I get approached by strangers a lot. Whether it’s someone asking for directions, wondering what time it is, or small talk in line at a store, I seem to be a popular target. It’s something that has become a transferable skill in my work as a psychotherapist. People tend to open up to me pretty quickly.
My husband, a fellow psychotherapist, gets similar reception. It’s pretty common that we’ll be out for a meal together and the server comes over and asks us how we’re doing. When we ask the question back to them, we often learn a lot about how they’re really doing.
We’re both naturally interested in the lives of other people. And if you’re a helping professional, I wouldn’t be surprised if you have similar stories too. This empathetic concern that we have as clinicians doesn’t turn off when we’re not at work—it’s how we move through the world all the time. I consider this both a positive quality and a skill to be honed.
Empathetic Concern vs. Empathetic Distress
Like every quality, there can be a shadow side to empathy. In this case, the shadow side of empathic concern is empathic distress. As much as I hate to admit it, my capacity for empathy is part of what led me to a severe episode of burnout a few years ago.
So, how do we as clinicians distinguish empathic concern from empathic distress, and recognize the signs to ensure we’re not on the road to burnout? Let’s start with defining some terms.
C. Daniel Batson, an American social psychologist and researcher, defines empathic concern as an “other-oriented emotion elicited by and congruent with the perceived welfare of someone in need.”
Empathetic distress, on the other hand, has been defined by Canadian veterinary professor Trisha Dowling as “the strong aversive and self-oriented response to the suffering of others, accompanied by the desire to withdraw from a situation in order to protect oneself from excessive negative feelings.”
Empathetic concern is what comes to mind for most helping professionals when we think about empathy in general. It’s recognizing that someone is going through something difficult, and our focus remains on that person in need and how we can help. By contrast, empathetic distress is an internalized response to what other people are going through. While empathetic concern often leads to positive action, empathetic distress can lead to self-protective measures like avoidance, cynicism, and reduced motivation. Over time, empathetic distress can lead to dopamine depletion and burnout.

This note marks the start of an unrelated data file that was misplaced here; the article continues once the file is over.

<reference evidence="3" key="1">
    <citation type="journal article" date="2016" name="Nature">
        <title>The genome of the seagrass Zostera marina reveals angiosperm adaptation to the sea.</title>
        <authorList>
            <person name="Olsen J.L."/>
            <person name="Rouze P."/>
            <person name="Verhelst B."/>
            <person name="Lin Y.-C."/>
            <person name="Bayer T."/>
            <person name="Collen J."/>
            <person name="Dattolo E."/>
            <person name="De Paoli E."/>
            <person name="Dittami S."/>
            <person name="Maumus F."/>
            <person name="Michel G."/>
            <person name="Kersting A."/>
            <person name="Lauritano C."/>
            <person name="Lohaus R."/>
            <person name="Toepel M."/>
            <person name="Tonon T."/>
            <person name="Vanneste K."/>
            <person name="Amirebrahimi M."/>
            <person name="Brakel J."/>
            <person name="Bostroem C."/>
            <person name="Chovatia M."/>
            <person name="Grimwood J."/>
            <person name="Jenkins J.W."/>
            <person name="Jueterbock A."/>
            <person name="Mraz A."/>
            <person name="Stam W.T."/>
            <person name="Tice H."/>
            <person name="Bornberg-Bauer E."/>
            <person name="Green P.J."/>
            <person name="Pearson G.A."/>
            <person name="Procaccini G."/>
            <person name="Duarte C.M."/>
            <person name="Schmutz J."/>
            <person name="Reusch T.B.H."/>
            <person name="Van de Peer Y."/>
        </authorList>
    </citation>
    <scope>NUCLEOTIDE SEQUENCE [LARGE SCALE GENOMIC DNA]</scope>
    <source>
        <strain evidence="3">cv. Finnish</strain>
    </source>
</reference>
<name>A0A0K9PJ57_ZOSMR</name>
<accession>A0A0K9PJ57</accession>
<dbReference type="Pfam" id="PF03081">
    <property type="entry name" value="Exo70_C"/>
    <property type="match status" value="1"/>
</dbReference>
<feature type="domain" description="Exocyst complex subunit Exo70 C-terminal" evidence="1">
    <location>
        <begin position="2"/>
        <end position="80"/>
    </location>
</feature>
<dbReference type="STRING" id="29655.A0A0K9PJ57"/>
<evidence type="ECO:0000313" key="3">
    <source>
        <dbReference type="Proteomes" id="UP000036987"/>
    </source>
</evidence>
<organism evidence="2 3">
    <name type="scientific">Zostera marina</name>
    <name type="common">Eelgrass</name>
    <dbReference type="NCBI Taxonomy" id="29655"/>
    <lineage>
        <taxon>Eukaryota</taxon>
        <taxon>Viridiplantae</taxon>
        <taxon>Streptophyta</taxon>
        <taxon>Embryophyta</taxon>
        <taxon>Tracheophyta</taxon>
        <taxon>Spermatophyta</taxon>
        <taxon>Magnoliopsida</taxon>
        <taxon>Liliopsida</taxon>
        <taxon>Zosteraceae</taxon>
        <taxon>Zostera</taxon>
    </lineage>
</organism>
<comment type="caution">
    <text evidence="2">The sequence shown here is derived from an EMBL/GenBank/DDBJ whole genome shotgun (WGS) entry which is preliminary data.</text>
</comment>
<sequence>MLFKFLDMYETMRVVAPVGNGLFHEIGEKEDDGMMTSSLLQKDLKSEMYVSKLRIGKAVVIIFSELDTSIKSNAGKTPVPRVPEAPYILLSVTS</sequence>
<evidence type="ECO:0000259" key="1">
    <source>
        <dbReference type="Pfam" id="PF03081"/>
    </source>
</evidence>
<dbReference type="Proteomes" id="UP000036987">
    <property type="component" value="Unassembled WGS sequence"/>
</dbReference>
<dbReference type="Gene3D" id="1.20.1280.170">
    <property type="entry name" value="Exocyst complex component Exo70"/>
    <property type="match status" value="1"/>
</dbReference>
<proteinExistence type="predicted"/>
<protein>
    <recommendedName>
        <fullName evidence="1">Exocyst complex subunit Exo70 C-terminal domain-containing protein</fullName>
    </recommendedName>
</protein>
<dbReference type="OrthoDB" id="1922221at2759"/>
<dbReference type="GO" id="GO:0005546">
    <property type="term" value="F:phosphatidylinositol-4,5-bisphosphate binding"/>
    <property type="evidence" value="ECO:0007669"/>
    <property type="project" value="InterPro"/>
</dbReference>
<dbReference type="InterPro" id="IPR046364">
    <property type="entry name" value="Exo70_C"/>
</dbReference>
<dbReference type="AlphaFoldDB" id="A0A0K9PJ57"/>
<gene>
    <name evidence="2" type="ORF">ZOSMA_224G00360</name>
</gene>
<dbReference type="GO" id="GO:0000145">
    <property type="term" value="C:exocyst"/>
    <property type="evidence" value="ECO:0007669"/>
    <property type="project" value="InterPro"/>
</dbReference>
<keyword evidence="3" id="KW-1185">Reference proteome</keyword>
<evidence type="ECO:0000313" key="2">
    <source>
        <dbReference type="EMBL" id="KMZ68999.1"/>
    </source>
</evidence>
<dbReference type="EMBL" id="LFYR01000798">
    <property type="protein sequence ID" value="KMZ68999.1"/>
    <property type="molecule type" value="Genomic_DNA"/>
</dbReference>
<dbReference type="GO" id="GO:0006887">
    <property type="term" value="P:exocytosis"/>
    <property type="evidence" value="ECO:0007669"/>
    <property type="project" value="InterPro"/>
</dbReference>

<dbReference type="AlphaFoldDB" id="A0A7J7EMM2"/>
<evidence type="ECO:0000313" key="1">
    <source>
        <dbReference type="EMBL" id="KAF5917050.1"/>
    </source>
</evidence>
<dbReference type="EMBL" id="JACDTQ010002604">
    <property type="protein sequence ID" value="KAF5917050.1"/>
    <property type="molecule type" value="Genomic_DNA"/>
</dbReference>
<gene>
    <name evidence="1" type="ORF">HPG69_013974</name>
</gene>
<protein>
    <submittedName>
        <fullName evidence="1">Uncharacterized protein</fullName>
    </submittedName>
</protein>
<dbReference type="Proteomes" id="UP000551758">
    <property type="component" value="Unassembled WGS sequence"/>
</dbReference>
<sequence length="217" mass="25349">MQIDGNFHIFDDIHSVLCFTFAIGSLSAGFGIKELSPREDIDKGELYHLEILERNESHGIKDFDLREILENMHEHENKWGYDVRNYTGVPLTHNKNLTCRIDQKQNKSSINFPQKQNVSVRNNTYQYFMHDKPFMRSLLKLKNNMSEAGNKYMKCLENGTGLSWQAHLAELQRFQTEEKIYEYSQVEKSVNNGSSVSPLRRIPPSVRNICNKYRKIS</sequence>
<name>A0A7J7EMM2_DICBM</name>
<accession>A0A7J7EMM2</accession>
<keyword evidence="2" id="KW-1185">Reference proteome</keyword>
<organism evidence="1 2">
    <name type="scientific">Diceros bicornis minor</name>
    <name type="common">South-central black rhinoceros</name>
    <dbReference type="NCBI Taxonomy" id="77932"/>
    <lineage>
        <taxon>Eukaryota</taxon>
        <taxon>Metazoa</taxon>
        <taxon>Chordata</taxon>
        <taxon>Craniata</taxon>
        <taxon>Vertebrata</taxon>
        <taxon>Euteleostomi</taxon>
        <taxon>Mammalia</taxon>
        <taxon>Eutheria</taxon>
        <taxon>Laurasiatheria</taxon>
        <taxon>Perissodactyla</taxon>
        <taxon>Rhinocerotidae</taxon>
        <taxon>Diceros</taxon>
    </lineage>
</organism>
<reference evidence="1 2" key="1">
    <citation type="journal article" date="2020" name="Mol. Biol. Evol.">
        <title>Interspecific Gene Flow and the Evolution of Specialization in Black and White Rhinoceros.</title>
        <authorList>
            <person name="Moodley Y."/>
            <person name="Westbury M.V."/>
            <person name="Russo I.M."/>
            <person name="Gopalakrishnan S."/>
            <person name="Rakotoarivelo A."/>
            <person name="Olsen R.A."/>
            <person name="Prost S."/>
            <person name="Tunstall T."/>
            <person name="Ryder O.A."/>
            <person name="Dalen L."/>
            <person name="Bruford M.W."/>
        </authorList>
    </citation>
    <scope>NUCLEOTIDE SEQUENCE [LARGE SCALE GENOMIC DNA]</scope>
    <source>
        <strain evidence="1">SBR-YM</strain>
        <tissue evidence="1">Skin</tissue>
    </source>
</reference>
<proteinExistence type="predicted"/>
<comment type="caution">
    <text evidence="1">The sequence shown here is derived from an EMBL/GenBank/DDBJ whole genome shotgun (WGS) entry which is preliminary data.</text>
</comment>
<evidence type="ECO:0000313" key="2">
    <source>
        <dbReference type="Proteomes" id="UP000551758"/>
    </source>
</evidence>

How to Recognize Empathetic Distress
Of course, we can’t expect to move through the world and never experience empathic distress. But it’s also important to be mindful of how this shadow side of empathy is impacting us as clinicians. It’s not always so simple to recognize if what you’re feeling is concern or distress, especially if you’re already feeling the effects of burnout. To help you determine if your empathy has moved from concern to distress, here are four questions to ask yourself.
1. How full is my cup? There are a lot of metaphors we can use here—how full is my gas tank or how charged is my battery. What this question boils down to is how much energy you have at a given time. When we’re pulling from our personal energy surplus, it’s easier to approach situations from a place of empathetic concern. When we start pulling from our energy reserve, or when we’re in an energy deficit, that’s when our empathy has moved into distress territory.
2. How connected do I feel to the things that are important to me? Disconnection is a key marker of burnout. When we feel in tune with both our core values and the people that are important to us, it tends to allow the space for empathetic concern and more positive action. However, if you start noticing a sense of disconnection or like you’re shutting down, then your ability to respond to the concerns of others is compromised.